Interesting? You may want to share it with your peers!

«Vi slipper digitale skurker inn i stua»

Denne gangen har vi intervjuet Kjell Ola Kleiven. Han er en av landets mest profilerte risikoeksperter og Administrerende Direktør i Risk Information Group.

Vi har snakket med Kjell Ola om personvern og konsekvensene som misbruk av teknologi har for nordmenn hver eneste dag.

Vi har snakket også om de store økonomiske konsekvensene som «hacking» har for norske bedrifter allerede nå, og om hvordan Schengen og gammeldagse holdinger fra myndighetenes side gjør å ta et fly nærmest til en risikosport.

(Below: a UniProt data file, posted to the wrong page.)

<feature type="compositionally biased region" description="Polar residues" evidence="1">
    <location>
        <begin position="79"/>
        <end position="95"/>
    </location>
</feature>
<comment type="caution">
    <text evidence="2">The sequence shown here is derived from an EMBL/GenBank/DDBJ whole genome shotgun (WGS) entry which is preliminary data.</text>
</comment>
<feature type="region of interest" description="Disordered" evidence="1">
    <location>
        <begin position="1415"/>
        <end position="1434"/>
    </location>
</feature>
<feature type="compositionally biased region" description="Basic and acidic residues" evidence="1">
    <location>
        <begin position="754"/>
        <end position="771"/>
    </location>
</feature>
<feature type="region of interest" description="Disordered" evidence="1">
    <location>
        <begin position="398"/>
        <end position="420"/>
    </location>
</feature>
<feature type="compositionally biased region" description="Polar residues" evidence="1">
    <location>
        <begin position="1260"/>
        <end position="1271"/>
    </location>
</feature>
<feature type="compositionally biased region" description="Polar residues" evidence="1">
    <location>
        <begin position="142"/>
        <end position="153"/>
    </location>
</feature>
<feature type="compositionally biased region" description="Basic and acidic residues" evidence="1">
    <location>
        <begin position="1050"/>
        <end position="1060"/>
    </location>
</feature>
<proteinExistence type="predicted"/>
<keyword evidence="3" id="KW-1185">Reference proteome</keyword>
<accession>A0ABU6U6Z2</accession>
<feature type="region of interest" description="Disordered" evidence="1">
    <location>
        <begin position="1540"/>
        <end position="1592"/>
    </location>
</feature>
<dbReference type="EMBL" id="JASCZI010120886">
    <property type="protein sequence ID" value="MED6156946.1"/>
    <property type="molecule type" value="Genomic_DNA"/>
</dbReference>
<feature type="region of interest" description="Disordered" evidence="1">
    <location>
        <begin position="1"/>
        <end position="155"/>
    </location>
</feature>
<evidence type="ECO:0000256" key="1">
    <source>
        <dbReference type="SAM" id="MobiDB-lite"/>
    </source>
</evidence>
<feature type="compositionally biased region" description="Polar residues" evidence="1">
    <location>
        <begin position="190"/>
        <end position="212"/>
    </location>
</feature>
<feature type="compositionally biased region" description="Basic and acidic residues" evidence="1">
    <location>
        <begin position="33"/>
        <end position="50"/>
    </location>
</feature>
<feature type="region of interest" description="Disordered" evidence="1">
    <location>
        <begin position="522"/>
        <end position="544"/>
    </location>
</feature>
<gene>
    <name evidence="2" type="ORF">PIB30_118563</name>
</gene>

Og forresten, hvilke er farene som et «cash-less» samfunn skjuler for oss og våre barn?

Vil du vite mer, kan du se på videoen eller høre på podcasten lengre ned.

Takk for at du følger oss!

Video

 

Podcast

Interessant? Del gjerne!

Why corporations should have Cyber security as a matter of partnership policy

Cyber security is, without a doubt, a hot issue. The recent allegations from both USA and Russia on vote manipulation is only the latest spike on the matter. At the same time, there is a lot of confusion on what cyber security really is, how does it work and how to mitigate its effects.

To illustrate the importance of this threat, the following site presents a visual perspective of cyber attacks around the world in real time. Click on the picture to access the real time website. Amaze yourself. 

cybermap